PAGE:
• Let me put it this way: What salary would be acceptable for Genoways to have so that his criticism of academia wouldn’t be hypocritical? I mean, I want a specific dollar figure.

      I’m not trying to be cute here, and I’m not trying to play apologist for Genoways’ clunky argument. But unless somebody lay out for me about how his salary (or anybody’s salary) makes him a hypocrite, I think his salary just adds needless noise to the discussion. I’m as classist as anybody, but I wouldn’t reflexively argue that the best-paid writers are the most out-of-touch ones—or break out the condescending argument that the poorer you are the more attuned you are to what it means to be a human being.

  6. It does add noise to the discussion, no question. But no, really– we could run relative dollar figures. For example, I work in academia teaching three classes a quarter of low-income, at-risk students of color in an English department. I make 28,000 dollars a year. If I wanted to write about how young writers like myself need to avoid the safety of academia and get out into the world (I’m poised to go because I do find academia to be irrelevant and often foolish), I could say that without being hypocritical. If the established editor of a journal like VQR wants to say the same sort of thing, well, maybe he shouldn’t make far more than professors of creative writing or English or _______ almost anywhere (at least here, for a prof who’s topped out the pay scale after thirty years, 115,000 is as high as you can go). It’s not that there’s a direct relationship– I wouldn’t argue that the best-paid writers are the most out of touch either, anymore than I would ever equate poverty with virtue. That doesn’t mean that it’s not hypocritical for someone who’s especially well paid– say, Stephen King or John Grisham– to write an essay suggesting that young writers are too shallowly concerned with salability and getting a paycheck, when what they really need is to be true to ‘art’. Of course, neither would likely say that, because it would be– hypocritical.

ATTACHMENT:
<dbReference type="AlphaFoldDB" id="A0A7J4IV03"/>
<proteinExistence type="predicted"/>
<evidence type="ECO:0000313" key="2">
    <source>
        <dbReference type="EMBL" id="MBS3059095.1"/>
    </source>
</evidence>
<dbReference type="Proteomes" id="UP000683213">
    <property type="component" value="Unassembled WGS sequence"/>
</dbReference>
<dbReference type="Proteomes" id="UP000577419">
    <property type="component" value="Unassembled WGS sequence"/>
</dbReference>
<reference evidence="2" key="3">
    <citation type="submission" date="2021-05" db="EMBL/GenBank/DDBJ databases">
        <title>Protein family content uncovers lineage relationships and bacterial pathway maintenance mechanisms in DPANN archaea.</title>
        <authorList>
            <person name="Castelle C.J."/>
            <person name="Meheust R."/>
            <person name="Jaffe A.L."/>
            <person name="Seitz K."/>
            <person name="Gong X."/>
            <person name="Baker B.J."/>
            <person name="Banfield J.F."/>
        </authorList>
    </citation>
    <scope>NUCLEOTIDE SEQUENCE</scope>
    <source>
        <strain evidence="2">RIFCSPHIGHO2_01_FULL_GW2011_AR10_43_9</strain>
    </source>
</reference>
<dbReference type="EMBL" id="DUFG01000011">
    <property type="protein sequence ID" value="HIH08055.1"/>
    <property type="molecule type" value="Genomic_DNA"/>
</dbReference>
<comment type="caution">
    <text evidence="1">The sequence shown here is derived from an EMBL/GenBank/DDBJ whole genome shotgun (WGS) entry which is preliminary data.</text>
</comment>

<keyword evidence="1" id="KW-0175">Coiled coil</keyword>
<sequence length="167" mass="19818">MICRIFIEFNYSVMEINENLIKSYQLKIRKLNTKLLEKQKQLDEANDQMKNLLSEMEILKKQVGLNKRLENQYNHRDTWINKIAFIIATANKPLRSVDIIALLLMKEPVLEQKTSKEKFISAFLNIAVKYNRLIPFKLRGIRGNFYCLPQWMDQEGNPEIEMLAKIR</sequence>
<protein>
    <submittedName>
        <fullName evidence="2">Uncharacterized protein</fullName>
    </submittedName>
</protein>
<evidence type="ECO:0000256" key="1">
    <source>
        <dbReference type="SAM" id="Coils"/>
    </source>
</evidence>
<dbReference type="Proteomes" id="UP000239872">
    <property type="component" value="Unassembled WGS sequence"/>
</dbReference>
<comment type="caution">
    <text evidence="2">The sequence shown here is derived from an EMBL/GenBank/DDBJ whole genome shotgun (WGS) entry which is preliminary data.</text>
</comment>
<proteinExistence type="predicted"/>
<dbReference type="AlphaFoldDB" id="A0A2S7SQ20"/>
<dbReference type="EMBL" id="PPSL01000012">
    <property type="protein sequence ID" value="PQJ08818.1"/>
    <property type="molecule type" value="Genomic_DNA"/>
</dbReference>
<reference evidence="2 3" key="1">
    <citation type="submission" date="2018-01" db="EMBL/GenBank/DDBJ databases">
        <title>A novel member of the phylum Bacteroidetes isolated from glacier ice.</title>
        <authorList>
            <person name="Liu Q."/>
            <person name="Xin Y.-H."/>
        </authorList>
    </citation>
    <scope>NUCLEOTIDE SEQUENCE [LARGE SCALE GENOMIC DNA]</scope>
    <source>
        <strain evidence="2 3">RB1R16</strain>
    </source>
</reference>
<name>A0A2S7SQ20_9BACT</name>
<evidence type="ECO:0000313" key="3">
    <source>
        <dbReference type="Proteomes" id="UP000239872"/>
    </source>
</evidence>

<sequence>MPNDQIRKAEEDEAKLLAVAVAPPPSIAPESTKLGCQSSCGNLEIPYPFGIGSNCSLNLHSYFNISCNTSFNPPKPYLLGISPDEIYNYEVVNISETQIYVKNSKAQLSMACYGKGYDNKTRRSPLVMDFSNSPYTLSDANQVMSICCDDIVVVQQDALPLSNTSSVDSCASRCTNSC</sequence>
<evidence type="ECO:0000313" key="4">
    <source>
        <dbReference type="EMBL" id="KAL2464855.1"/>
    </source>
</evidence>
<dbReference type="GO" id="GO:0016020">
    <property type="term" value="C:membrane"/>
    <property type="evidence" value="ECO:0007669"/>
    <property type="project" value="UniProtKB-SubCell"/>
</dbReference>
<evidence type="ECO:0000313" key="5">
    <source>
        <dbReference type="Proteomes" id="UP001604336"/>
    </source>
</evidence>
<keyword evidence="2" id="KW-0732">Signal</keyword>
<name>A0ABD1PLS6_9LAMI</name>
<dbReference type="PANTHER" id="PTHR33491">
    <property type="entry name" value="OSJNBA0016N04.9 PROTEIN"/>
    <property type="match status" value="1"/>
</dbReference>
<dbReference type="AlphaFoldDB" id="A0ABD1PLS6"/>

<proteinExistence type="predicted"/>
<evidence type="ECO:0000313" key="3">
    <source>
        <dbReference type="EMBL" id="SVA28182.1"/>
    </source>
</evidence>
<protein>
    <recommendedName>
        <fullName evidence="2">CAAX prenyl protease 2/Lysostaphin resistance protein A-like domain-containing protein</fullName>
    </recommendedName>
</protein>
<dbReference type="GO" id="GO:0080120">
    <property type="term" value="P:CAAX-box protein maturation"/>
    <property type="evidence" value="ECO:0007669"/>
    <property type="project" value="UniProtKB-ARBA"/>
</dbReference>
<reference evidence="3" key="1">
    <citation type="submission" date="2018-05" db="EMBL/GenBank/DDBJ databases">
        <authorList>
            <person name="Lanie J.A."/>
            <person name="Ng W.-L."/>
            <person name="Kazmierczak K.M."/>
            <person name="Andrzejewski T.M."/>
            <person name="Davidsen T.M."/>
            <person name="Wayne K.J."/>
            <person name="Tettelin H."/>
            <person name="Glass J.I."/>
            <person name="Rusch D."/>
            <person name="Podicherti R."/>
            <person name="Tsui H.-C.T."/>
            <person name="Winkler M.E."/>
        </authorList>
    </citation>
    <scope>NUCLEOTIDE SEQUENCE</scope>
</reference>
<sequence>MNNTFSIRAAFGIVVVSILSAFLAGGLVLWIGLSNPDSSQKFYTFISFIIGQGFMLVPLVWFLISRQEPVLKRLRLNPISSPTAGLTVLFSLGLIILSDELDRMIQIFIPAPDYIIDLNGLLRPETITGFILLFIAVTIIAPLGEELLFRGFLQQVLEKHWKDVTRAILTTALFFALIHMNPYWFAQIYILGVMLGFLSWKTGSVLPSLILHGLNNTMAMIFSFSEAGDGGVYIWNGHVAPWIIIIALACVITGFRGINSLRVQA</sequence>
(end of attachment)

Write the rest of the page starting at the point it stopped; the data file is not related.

7. Actually, I apologize, Mark. A bad day and I decide to argue with whatever before’s me, even if it’s absurd. As a general rule, I tend to think that those with more would do well not to tell those with less what they ought to do. Perhaps that’s irrelevant here, as you suggest. Regardless, it’s an awful silly thing to waste words about.

  8. Pingback: Reports of the Death of Fiction Have Been Greatly Exaggerated « Daniel Wood